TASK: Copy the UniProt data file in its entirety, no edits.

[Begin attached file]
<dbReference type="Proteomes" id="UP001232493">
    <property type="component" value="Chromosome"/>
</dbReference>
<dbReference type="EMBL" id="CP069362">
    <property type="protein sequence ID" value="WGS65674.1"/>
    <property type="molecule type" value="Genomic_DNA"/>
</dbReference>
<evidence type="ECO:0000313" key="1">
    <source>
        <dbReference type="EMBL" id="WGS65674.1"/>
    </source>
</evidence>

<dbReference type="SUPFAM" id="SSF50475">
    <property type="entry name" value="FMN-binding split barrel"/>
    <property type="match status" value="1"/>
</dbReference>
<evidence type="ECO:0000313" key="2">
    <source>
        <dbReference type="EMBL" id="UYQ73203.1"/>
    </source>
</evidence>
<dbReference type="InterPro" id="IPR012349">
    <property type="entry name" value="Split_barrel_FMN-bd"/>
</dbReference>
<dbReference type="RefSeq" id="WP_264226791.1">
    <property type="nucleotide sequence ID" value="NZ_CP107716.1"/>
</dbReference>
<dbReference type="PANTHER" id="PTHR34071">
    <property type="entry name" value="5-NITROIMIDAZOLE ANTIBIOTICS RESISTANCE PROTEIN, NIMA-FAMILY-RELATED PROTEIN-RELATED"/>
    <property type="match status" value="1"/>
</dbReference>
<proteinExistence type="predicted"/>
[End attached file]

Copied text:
<dbReference type="Proteomes" id="UP001232493">
    <property type="component" value="Chromosome"/>
</dbReference>
<dbReference type="EMBL" id="CP069362">
    <property type="protein sequence ID" value="WGS65674.1"/>
    <property type="molecule type" value="Genomic_DNA"/>
</dbReference>
<evidence type="ECO:0000313" key="1">
    <source>
        <dbReference type="EMBL" id="WGS65674.1"/>
    </source>
</evidence>

<dbReference type="SUPFAM" id="SSF50475">
    <property type="entry name" value="FMN-binding split barrel"/>
    <property type="match status" value="1"/>
</dbReference>
<evidence type="ECO:0000313" key="2">
    <source>
        <dbReference type="EMBL" id="UYQ73203.1"/>
    </source>
</evidence>
<dbReference type="InterPro" id="IPR012349">
    <property type="entry name" value="Split_barrel_FMN-bd"/>
</dbReference>
<dbReference type="RefSeq" id="WP_264226791.1">
    <property type="nucleotide sequence ID" value="NZ_CP107716.1"/>
</dbReference>
<dbReference type="PANTHER" id="PTHR34071">
    <property type="entry name" value="5-NITROIMIDAZOLE ANTIBIOTICS RESISTANCE PROTEIN, NIMA-FAMILY-RELATED PROTEIN-RELATED"/>
    <property type="match status" value="1"/>
</dbReference>
<proteinExistence type="predicted"/>